Jill DeVries was interviewed by her good friend Marissa Kulha. As she talked about her passion for capturing beauty through her camera lens, it was easy to see how much she truly loves what she does. Growing up she had thoughts of being an architect and had a great love of “beautiful spaces and good design.” DeVries told the audience that in her opinion, good design is “knowing what is necessary and what is not,” and she applies that philosophy to her portraits. To her, beauty is everywhere. It is “not about the camera, it’s about the vision.”

Shoe designer Tyler Way’s career began in his freshman dorm room with a Sharpie marker. Way was interviewed by Adrienne Rehm, his girlfriend of 4 ½ years. In their lighthearted and completely endearing interview, the audience learned that Tyler got his big break by “trespassing” his way into several Detroit Pistons games by using his ID badge from his internship the previous summer. He got the attention of Tayshaun Prince, who had Way design a pair of shoes for him, and his business skyrocketed from there. After years of creating custom footwear, Way is now designing shoes for Sebago, a brand under the Wolverine Worldwide umbrella, and volunteers his time as Creative Director for Fashion Has Heart, which pairs wounded veterans with artists to create custom t-shirts.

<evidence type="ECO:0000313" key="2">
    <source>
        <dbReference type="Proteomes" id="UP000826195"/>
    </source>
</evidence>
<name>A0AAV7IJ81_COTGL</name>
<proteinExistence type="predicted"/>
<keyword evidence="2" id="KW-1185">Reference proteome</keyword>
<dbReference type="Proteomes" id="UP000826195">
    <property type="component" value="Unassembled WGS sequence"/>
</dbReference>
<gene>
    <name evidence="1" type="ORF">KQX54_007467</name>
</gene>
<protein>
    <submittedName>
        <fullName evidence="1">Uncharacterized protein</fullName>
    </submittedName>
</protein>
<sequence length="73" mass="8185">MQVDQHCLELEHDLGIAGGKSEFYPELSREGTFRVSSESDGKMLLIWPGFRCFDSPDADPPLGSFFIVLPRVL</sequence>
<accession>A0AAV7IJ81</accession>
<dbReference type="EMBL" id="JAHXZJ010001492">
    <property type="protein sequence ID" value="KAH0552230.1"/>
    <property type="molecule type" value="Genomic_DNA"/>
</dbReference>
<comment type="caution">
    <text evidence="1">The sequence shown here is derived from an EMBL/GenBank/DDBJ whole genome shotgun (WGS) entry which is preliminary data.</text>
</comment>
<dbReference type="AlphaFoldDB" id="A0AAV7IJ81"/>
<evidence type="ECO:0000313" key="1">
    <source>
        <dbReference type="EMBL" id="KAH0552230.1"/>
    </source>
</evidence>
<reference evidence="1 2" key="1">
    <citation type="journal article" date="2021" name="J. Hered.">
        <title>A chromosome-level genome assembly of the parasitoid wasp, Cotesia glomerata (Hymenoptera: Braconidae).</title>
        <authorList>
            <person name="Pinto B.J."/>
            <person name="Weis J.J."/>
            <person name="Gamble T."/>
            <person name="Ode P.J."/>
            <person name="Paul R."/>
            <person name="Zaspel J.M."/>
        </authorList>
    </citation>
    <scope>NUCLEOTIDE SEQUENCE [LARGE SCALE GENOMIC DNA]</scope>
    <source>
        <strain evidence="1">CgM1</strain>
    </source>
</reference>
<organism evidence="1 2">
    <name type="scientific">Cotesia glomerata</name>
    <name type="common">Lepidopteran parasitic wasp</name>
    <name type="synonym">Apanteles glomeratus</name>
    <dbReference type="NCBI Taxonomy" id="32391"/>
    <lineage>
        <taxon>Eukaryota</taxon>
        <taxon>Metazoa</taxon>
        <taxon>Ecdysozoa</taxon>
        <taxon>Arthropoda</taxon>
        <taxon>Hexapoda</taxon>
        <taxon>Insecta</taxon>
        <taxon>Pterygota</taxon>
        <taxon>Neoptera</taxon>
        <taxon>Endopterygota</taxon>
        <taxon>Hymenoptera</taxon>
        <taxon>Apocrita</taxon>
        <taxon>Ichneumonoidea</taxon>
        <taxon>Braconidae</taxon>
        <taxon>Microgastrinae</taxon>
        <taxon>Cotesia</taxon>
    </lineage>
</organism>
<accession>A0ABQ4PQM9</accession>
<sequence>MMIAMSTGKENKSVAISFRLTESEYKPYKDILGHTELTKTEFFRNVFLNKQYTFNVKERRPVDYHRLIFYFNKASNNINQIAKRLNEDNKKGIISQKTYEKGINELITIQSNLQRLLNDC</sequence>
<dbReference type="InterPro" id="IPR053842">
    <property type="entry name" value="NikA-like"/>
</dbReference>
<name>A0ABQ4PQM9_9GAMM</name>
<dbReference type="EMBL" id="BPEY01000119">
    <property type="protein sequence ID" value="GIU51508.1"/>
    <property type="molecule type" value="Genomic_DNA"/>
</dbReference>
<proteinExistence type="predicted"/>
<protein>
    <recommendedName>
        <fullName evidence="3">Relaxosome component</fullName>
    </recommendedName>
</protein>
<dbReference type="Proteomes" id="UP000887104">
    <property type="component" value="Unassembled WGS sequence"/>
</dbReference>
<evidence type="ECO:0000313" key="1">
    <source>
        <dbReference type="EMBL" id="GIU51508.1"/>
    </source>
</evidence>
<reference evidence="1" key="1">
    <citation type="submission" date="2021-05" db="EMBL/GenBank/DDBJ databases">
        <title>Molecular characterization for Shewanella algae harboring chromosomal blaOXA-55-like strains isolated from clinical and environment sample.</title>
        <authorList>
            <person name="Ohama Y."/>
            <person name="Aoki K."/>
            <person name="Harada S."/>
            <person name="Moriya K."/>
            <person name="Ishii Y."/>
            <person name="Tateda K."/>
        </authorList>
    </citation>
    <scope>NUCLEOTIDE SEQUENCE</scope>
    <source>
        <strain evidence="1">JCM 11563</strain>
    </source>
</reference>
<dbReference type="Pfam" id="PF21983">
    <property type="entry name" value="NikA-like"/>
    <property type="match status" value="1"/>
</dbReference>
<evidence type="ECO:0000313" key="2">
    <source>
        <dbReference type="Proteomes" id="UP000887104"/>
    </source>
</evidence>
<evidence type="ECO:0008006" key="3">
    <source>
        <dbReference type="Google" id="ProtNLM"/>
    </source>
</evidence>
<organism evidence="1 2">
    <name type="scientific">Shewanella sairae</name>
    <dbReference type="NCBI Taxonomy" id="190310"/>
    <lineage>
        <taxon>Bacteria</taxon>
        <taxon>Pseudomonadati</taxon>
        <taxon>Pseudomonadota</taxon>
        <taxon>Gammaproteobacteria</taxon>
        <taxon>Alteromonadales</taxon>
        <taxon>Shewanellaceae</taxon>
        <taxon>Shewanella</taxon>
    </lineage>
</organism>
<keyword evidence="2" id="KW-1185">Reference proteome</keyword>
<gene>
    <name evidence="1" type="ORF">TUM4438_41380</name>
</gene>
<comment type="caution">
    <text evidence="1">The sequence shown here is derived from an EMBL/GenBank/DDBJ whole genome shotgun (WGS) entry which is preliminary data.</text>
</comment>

Derek Coppess, Founder and Managing Director of 616 Development, was interviewed by Monica Clark, Director of Community Development at 616 Development. Coppess’ father was a high school drafting teacher, and he learned a lot from his father about design. He is not an architect, not an interior designer, but his experience with design comes in the form of relationships with people. He is most inspired by the human emotions that go into their projects and designing their communities. He also designs the team—616 Development is always evaluating their “tribe” and when they determine there is a gap, they make sure to fill the gap with the right person.



Then came Laura Caprara, founder of Stellafly Social Media, interviewed by Eric Kuhn of Site:Lab. Caprara graduated from Calvin College and then drove to Oregon to begin a job as a Graphic Designer, which turned into a job teaching an “old school art director” how to integrate technology into his work. She returned to Grand Rapids and eventually launched the Grand Rapids Social Diary in 2009—she would send photographers to document events around town, post the photos on Facebook, and guests at the event would tag themselves. This idea took off, and in 2010 she saw an opportunity to monetize her business and began charging for event coverage. In 2011, the business was rebranded as Stellafly in an effort to expand the efforts outside of Grand Rapids and even outside the state. Today, Stellafly does the day-to-day online messaging for organizations such as Grand Rapids Public Schools and TEDx Grand Rapids. They are also covering events that range from art openings to concerts to black tie galas.